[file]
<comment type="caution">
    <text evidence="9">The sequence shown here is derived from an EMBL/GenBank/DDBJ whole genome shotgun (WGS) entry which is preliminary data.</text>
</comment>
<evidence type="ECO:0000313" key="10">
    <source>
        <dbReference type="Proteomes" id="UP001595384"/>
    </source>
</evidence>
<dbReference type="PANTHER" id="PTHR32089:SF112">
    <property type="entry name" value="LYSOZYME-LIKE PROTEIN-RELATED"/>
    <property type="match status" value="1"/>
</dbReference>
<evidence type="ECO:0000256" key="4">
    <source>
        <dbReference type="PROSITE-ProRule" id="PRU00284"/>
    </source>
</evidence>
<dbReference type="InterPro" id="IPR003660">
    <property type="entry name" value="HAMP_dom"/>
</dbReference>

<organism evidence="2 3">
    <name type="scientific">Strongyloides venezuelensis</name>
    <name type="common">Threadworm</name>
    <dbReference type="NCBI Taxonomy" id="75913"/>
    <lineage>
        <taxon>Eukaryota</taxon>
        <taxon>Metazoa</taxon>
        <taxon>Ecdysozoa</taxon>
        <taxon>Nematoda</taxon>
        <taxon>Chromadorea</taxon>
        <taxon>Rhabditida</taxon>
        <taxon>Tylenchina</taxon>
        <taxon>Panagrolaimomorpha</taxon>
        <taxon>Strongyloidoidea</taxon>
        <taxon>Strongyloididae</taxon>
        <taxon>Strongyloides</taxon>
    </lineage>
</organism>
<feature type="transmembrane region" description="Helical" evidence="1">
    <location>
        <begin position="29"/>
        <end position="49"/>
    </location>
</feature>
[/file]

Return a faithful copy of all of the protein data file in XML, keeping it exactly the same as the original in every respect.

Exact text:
<comment type="caution">
    <text evidence="9">The sequence shown here is derived from an EMBL/GenBank/DDBJ whole genome shotgun (WGS) entry which is preliminary data.</text>
</comment>
<evidence type="ECO:0000313" key="10">
    <source>
        <dbReference type="Proteomes" id="UP001595384"/>
    </source>
</evidence>
<dbReference type="PANTHER" id="PTHR32089:SF112">
    <property type="entry name" value="LYSOZYME-LIKE PROTEIN-RELATED"/>
    <property type="match status" value="1"/>
</dbReference>
<evidence type="ECO:0000256" key="4">
    <source>
        <dbReference type="PROSITE-ProRule" id="PRU00284"/>
    </source>
</evidence>
<dbReference type="InterPro" id="IPR003660">
    <property type="entry name" value="HAMP_dom"/>
</dbReference>

<organism evidence="2 3">
    <name type="scientific">Strongyloides venezuelensis</name>
    <name type="common">Threadworm</name>
    <dbReference type="NCBI Taxonomy" id="75913"/>
    <lineage>
        <taxon>Eukaryota</taxon>
        <taxon>Metazoa</taxon>
        <taxon>Ecdysozoa</taxon>
        <taxon>Nematoda</taxon>
        <taxon>Chromadorea</taxon>
        <taxon>Rhabditida</taxon>
        <taxon>Tylenchina</taxon>
        <taxon>Panagrolaimomorpha</taxon>
        <taxon>Strongyloidoidea</taxon>
        <taxon>Strongyloididae</taxon>
        <taxon>Strongyloides</taxon>
    </lineage>
</organism>
<feature type="transmembrane region" description="Helical" evidence="1">
    <location>
        <begin position="29"/>
        <end position="49"/>
    </location>
</feature>